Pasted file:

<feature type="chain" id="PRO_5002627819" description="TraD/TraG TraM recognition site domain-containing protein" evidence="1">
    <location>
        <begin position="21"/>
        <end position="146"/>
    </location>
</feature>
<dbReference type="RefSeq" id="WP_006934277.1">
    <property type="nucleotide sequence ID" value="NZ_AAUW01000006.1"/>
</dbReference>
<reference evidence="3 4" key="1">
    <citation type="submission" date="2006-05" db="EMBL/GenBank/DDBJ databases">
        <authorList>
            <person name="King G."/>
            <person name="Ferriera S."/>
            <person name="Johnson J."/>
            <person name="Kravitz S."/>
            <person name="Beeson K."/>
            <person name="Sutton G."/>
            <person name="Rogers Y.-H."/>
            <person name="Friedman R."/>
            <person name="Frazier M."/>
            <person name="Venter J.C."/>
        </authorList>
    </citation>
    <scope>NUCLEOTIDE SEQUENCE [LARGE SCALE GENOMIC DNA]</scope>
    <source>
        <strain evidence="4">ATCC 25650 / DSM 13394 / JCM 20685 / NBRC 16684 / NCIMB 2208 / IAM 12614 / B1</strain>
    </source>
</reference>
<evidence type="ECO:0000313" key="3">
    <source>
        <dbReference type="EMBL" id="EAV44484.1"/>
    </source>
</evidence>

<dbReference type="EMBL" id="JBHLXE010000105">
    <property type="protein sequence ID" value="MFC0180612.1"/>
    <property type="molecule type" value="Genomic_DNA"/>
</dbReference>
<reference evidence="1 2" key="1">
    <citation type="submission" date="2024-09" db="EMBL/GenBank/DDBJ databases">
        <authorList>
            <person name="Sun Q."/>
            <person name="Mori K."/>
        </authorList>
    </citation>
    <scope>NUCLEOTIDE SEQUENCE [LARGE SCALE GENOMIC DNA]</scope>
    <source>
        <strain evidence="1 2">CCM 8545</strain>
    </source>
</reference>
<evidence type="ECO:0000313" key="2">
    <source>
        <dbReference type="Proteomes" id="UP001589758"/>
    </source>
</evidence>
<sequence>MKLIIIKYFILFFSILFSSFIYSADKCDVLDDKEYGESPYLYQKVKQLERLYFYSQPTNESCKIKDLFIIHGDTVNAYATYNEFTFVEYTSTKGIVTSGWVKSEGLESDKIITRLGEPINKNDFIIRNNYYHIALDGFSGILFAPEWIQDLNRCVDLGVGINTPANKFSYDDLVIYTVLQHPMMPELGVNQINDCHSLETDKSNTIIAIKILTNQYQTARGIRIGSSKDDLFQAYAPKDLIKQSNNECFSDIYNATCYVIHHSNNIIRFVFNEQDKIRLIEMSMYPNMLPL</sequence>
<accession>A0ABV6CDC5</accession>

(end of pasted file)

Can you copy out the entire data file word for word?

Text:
<feature type="chain" id="PRO_5002627819" description="TraD/TraG TraM recognition site domain-containing protein" evidence="1">
    <location>
        <begin position="21"/>
        <end position="146"/>
    </location>
</feature>
<dbReference type="RefSeq" id="WP_006934277.1">
    <property type="nucleotide sequence ID" value="NZ_AAUW01000006.1"/>
</dbReference>
<reference evidence="3 4" key="1">
    <citation type="submission" date="2006-05" db="EMBL/GenBank/DDBJ databases">
        <authorList>
            <person name="King G."/>
            <person name="Ferriera S."/>
            <person name="Johnson J."/>
            <person name="Kravitz S."/>
            <person name="Beeson K."/>
            <person name="Sutton G."/>
            <person name="Rogers Y.-H."/>
            <person name="Friedman R."/>
            <person name="Frazier M."/>
            <person name="Venter J.C."/>
        </authorList>
    </citation>
    <scope>NUCLEOTIDE SEQUENCE [LARGE SCALE GENOMIC DNA]</scope>
    <source>
        <strain evidence="4">ATCC 25650 / DSM 13394 / JCM 20685 / NBRC 16684 / NCIMB 2208 / IAM 12614 / B1</strain>
    </source>
</reference>
<evidence type="ECO:0000313" key="3">
    <source>
        <dbReference type="EMBL" id="EAV44484.1"/>
    </source>
</evidence>

<dbReference type="EMBL" id="JBHLXE010000105">
    <property type="protein sequence ID" value="MFC0180612.1"/>
    <property type="molecule type" value="Genomic_DNA"/>
</dbReference>
<reference evidence="1 2" key="1">
    <citation type="submission" date="2024-09" db="EMBL/GenBank/DDBJ databases">
        <authorList>
            <person name="Sun Q."/>
            <person name="Mori K."/>
        </authorList>
    </citation>
    <scope>NUCLEOTIDE SEQUENCE [LARGE SCALE GENOMIC DNA]</scope>
    <source>
        <strain evidence="1 2">CCM 8545</strain>
    </source>
</reference>
<evidence type="ECO:0000313" key="2">
    <source>
        <dbReference type="Proteomes" id="UP001589758"/>
    </source>
</evidence>
<sequence>MKLIIIKYFILFFSILFSSFIYSADKCDVLDDKEYGESPYLYQKVKQLERLYFYSQPTNESCKIKDLFIIHGDTVNAYATYNEFTFVEYTSTKGIVTSGWVKSEGLESDKIITRLGEPINKNDFIIRNNYYHIALDGFSGILFAPEWIQDLNRCVDLGVGINTPANKFSYDDLVIYTVLQHPMMPELGVNQINDCHSLETDKSNTIIAIKILTNQYQTARGIRIGSSKDDLFQAYAPKDLIKQSNNECFSDIYNATCYVIHHSNNIIRFVFNEQDKIRLIEMSMYPNMLPL</sequence>
<accession>A0ABV6CDC5</accession>